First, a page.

UK Recruiting

National analyst breaks down UK’s chances with top basketball recruits left in 2019

Jaden McDaniels talks about his ‘overwhelming’ recruitment

Five-star basketball recruit Jaden McDaniels has blown up on the national scene this spring and summer, and UK is now among the many top schools paying attention.
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Five-star basketball recruit Jaden McDaniels has blown up on the national scene this spring and summer, and UK is now among the many top schools paying attention.

The announcement Sunday night that five-star recruit Isaiah Stewart had decided to play his college basketball career at Washington left just four uncommitted players with UK scholarship offers in the class of 2019.

One of those prospects — highly touted shooting guard Anthony Edwards — arrived in Lexington on Monday for his official visit to UK, and the other three — perimeter forwards Keion Brooks, Matthew Hurt and Jaden McDaniels — completed their official visits to Kentucky toward the end of 2018.

The Cats are still hoping to add to their 2019 recruiting class that already includes five-star point guard Tyrese Maxey, five-star wing Kahlil Whitney and four-star wing Dontaie Allen, but they have some stiff competition for the four recruits left on their radar. national analyst Corey Evans doesn’t have Kentucky pegged as the leader for any of those four players, but he’s also not counting the Cats out just yet.

Five-star recruit Anthony Edwards was a 45 percent three-point shooter on the Under Armour circuit last summer. Gregory Payan AP

Evans, who evaluated Brooks, Edwards and McDaniels again this past weekend at the Hoophall Classic in Springfield, Mass., broke down the Cats’ chances with their top remaining targets in an interview with the Herald-Leader following that event.

He called Edwards — ranked No. 3 nationally by — “probably the most God-gifted, talented prospect in that class.” The 6-foot-5 shooting guard’s finalists are UK, Florida State, Georgia, Kansas and North Carolina.

“I still think Florida State and Georgia are the two to beat,” Evans said. “I think Georgia might even be the slight favorite — they’ve really worked that one pretty well, pretty hard. But the elite want to play against the elite and with the elite, and (UK) is something that could definitely catch his eye, I think.”

Of the quartet of 2019 targets remaining, McDaniels might be the most likely to ultimately pick UK, according to Evans, though the analyst is predicting that he ends up elsewhere.

“I think Washington is still the school to beat,” he said. “I think Kentucky is right there though. I think it’s those two schools, for the most part.”

McDaniels’ other three finalists are UCLA, which recently fired head coach Steve Alford; San Diego State, where McDaniels’ older brother is currently a star player but expected to leave for the NBA Draft after this season; and Texas, which hasn’t picked up much buzz in recent weeks.

A Seattle native, McDaniels is also friends with Stewart, who was his roommate at the USA Basketball camp in October and vowed to recruit the 6-10 forward hard as soon as he committed to Washington. “They’re kind of like two peas in a pod,” Evans said, noting that UK transfer Quade Green, now at Washington, might also make the hometown option more enticing for McDaniels, the No. 5 recruit in the Rivals rankings.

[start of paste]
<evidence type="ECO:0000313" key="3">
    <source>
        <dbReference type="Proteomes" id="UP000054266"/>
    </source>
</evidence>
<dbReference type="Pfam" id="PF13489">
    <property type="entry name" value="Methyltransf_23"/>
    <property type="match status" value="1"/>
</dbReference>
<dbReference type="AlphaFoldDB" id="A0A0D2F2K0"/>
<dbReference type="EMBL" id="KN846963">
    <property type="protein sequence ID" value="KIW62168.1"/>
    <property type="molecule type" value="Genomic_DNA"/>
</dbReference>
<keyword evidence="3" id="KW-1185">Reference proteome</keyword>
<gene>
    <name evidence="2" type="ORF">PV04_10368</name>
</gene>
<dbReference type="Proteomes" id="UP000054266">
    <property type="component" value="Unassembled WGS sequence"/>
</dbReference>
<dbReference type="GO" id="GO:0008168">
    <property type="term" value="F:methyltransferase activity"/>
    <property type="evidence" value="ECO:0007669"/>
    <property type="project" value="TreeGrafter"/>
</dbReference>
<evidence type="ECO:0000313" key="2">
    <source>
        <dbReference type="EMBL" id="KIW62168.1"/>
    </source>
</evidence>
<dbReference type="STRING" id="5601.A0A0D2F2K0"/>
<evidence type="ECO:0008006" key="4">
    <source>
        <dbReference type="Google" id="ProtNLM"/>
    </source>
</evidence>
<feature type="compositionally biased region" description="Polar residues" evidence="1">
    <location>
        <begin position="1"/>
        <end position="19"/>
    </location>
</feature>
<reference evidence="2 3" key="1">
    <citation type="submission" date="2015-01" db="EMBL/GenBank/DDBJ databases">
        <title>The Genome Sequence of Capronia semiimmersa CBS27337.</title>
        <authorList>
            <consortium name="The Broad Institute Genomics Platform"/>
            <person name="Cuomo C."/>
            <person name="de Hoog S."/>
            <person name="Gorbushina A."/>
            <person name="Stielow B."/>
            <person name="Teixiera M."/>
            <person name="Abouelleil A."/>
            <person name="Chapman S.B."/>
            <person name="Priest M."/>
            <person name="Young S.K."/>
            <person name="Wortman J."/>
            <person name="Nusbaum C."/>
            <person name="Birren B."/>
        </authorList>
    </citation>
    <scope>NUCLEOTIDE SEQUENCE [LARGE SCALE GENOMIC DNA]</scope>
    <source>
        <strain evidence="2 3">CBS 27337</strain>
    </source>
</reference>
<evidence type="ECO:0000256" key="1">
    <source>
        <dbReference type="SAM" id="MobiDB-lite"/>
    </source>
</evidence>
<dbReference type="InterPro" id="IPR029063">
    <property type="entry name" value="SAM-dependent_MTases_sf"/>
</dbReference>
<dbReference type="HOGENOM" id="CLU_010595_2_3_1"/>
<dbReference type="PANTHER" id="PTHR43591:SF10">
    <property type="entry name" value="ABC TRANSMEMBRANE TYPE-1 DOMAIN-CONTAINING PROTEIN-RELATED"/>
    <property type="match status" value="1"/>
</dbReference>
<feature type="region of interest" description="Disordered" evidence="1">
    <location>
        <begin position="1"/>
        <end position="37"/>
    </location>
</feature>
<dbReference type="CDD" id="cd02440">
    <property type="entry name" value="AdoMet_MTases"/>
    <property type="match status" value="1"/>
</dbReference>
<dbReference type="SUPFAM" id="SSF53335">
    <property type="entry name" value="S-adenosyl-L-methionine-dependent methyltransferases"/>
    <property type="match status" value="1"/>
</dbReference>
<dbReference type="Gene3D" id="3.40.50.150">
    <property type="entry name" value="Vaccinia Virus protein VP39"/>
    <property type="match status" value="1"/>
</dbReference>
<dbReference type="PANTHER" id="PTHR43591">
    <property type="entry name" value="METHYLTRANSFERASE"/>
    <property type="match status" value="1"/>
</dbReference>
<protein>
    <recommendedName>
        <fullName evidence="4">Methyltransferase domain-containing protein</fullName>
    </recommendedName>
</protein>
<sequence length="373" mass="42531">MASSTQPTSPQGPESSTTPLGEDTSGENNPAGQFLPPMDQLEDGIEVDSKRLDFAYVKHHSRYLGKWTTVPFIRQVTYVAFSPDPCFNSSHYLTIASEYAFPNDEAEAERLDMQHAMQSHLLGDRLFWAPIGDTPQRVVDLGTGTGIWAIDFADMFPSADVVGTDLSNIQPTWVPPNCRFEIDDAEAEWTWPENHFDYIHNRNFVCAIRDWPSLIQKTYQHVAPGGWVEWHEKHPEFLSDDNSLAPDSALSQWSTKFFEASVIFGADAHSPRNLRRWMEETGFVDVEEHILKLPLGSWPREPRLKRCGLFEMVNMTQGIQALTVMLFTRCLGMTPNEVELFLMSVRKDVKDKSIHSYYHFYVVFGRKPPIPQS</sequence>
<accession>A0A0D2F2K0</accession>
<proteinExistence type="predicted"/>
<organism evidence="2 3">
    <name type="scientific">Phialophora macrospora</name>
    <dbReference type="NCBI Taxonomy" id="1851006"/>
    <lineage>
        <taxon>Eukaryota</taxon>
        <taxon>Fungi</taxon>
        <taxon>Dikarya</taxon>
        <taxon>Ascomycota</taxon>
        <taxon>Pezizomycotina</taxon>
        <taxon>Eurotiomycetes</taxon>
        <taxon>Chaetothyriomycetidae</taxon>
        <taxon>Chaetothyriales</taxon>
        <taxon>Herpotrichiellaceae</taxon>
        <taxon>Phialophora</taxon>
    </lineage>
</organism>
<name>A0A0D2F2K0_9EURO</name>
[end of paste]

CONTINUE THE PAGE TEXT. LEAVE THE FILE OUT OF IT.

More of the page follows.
“It’s hard to say no to the local program when a five-star kid who’s a good friend of yours now is coming in there, and you could play next to Quade Green, who could get back to being that playmaking point guard type. It’s going to be tough.”

Evans did add that McDaniels and his family don’t appear to be preoccupied with the recruitment at the moment, and they likely won’t start paying more attention to it for another couple months. “They know they have the leverage,” he said.


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Brooks — a 6-7 prospect from Fort Wayne, Ind. — is basically down to Kentucky, Indiana, Michigan State and North Carolina. ranks him as the No. 27 player in the class.

Evans — along with just about every other recruiting analyst — is predicting Brooks will end up at home-state Indiana, but his recruitment isn’t that simple.

“I think it’s all over the place,” he said. “They’re still a few weeks away, I was told. I think UNC is probably in second place — I think he’s intrigued by that. But I also think he wants to stay close to home, which definitely helps the other three schools in there.

“I think Michigan State has worked their way back into the mix. I thought they were kind of out of it for a while there. Kentucky, of course, is there. I still think it’s Indiana, but I also think that they don’t know yet.”

Over the past several weeks, analysts have shifted their opinions and oftentimes differed on which school poses the biggest threat to the Hoosiers. “I still think all four honestly have a puncher’s chance, but the constant has been Indiana,” Evans said.

Hurt — a 6-9 prospect from Minnesota — wasn’t at the Hoophall Classic this past weekend, but Evans has been tracking his recruitment for several years. The No. 7 prospect in the rankings, Hurt hasn’t made an official cut to his school list. Blue-bloods UK, Duke, Kansas and North Carolina are among the programs that want his commitment.

“I’ve stuck with Kansas for three years, so call me stubborn, but I’m going to stick with Kansas for now,” Evans said of his prediction. “But they’re kind of similar to how it is with Jaden — they’re in no rush at all. They have the leverage. They’re going to be looking at who’s leaving, who’s staying, who offers the best chance of success in college and putting him on the right track for the NBA Draft.”

That means a college announcement from Hurt likely isn’t coming until April, or possibly later.

“I don’t think Kentucky gets him,” Evans said, “but I think it’s still some time away from any sort of decision there.”